Electric bicycles are fun and effective tools for both recreation and transportation, but they don’t have to cost thousands of dollars. We’ve tested plenty of great e-bikes that don’t break the bank, and would be perfect for cruising around this summer!
Rad Power Bikes RadMission
Ever since I first threw a leg over the RadMission, I fell in love with it. I own several e-bikes, but the RadMission is one of my main go-to bikes. I use it for both city-style riding and even light-duty off-roading for nature trails and dirt paths. The bang for buck with this e-bike is incredible because it offers so much utility for such a low price.
In fact, this past December my wife and I bought five RadMission e-bikes and donated them to people in need of transportation – that’s how effective I think this model is. Shoutout to Rad Power Bikes for donating another five bikes along with us!
And that price is a steal. Not only do you get great performance (20 mph, 500W motor and 500Wh battery), but you get a lightweight, easy-to-ride e-bike backed by the largest e-bike company in the US.
Rad Power Bikes is known for excellent customer service. Last time I checked they had something like 50 full-time employees on customer service and support, but that number is probably outdated now because they keep growing so quickly. The company also operates its Rad Mobile service that can arrive right at customers’ driveways with a mobile bike shop in a van.
The RadMission brings the type of quality and performance you’d expect from Rad’s $1,300-$1,900 e-bikes and packages it in a simplified, stripped-down e-bike for under a thousand bucks. That’s a deal, folks.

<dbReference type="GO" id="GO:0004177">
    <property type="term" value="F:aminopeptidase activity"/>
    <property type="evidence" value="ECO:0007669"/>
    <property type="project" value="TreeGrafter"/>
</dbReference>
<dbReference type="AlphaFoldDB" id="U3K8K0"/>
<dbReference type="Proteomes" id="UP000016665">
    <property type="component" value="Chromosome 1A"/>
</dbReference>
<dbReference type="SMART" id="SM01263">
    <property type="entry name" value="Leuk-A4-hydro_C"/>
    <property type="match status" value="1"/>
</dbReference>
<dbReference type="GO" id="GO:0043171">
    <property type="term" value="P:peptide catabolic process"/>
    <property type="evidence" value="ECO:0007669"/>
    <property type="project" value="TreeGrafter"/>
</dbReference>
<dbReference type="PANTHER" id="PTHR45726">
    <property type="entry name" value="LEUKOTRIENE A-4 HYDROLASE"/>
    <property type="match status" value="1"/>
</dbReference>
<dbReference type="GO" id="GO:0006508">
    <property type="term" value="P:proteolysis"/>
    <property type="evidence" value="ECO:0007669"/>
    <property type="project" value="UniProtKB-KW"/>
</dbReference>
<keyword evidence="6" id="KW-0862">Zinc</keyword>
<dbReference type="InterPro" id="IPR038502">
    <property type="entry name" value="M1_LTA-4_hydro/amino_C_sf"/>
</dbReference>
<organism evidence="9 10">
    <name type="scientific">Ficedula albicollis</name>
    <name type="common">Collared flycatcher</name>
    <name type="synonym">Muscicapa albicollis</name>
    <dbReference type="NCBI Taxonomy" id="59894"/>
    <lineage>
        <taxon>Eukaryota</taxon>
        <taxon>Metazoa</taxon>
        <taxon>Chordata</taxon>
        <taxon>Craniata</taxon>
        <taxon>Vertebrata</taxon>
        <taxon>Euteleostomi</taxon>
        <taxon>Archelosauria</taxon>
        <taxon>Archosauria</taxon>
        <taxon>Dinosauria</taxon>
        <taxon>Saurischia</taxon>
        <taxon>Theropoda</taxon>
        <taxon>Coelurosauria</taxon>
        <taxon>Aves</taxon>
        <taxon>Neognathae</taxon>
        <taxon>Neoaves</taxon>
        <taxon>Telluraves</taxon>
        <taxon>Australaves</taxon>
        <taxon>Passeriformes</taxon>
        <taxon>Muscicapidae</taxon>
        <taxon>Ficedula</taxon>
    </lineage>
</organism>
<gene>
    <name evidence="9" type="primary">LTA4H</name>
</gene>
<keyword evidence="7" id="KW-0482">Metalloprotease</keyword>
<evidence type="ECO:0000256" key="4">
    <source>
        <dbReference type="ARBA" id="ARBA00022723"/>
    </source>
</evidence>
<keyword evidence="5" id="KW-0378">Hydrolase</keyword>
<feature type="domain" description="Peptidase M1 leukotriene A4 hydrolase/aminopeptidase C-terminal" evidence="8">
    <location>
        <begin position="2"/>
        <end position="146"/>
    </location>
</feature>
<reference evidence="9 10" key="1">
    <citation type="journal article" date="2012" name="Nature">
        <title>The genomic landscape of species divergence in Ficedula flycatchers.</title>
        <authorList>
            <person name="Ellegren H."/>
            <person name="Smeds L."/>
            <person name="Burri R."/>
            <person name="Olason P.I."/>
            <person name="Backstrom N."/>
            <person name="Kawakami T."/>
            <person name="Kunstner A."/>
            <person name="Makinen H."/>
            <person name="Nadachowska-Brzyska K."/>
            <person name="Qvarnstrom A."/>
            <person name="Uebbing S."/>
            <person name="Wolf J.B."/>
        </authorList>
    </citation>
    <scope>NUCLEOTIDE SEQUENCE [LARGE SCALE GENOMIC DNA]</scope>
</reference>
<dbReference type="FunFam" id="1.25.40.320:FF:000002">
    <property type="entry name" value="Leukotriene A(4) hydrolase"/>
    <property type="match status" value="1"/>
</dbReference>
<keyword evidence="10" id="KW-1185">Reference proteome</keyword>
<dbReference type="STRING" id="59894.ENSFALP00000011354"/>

Check out my video review of the RadMission below to see it in action.
Lectric eBikes’ Lectric XP 2.0
Unlike the RadMission above, the Lectric XP 2.0 is a totally different format of e-bike, sporting a folding frame, wider yet smaller diameter tires, front suspension, and a built-in utility rack.
The Lectric XP 2.0 was just released a few weeks ago by Lectric eBikes, and is a follow-up to the popular low-cost Lectric XP e-bike.
The price rose by $100 to $999 for the Lectric XP 2.0, but riders get a pile of upgrades for that price.
The new version of the bike drops the tires from 4-inch fat tires 3-inch balloon tires. These are closer to what you’d expect to find on a moped or utility bike and make the bike more nimble.
A hydraulic suspension fork was added, which is a nice improvement over the rigid fork found on the original Lectric XP, and is also much nicer than the typical cheap spring forks that many low-cost e-bikes include.
A heavier-duty rear rack was included on the new model of the bike, and there is now a mounting point for a front rack or basket as well.
Perhaps most importantly though, the Lectric XP 2.0 sports seriously good performance. The 800W peak motor propels the e-bike up to 28 mph (45 km/h) with pedal assist or 20 mph (32 km/h) on throttle-only.
The removable battery, which gets hidden inside the frame, offers a range of around 25 miles (40 km), though that can increase or decrease depending on how you ride.
Check out my video below showing off the many upgrades on the new Lectric XP 2.0.
Ariel Rider Rideal
Ariel Rider is perhaps best known for its high-power electric mopeds. The last e-bike I tested from Ariel Rider was the 52V X-Class, which reached speeds of around 35 mph (56 km/h).
But the company recently released a low-cost and more reasonably performing commuter e-bike known as the Ariel Rider Rideal.
The $999 Rideal fits into a similar class as the RadMission above, and in fact sports many similar parts.
However, it replaces the single-speed drivetrain with a 7-speed transmission and also upgrades the power with a 750W rear motor.
The bike includes lights, fenders, and a kickstand, making it a great 20 mph (32 km/h) commuter e-bike right out of the box.
I’m currently testing one for an upcoming review, and it’s definitely one of the strongest contenders in the affordable commuter e-bike category.
Metakoo Cybertrack 100
The Metakoo Cybertrack 100 is an Amazon e-bike that fits in the electric mountain bike class, but is probably better described as a trail bike.
The front suspension is decent, but it isn’t designed for any extreme mountain bike adventures – it’s more of a fun nature trail e-bike. That’s exactly how I rode it in my test rides.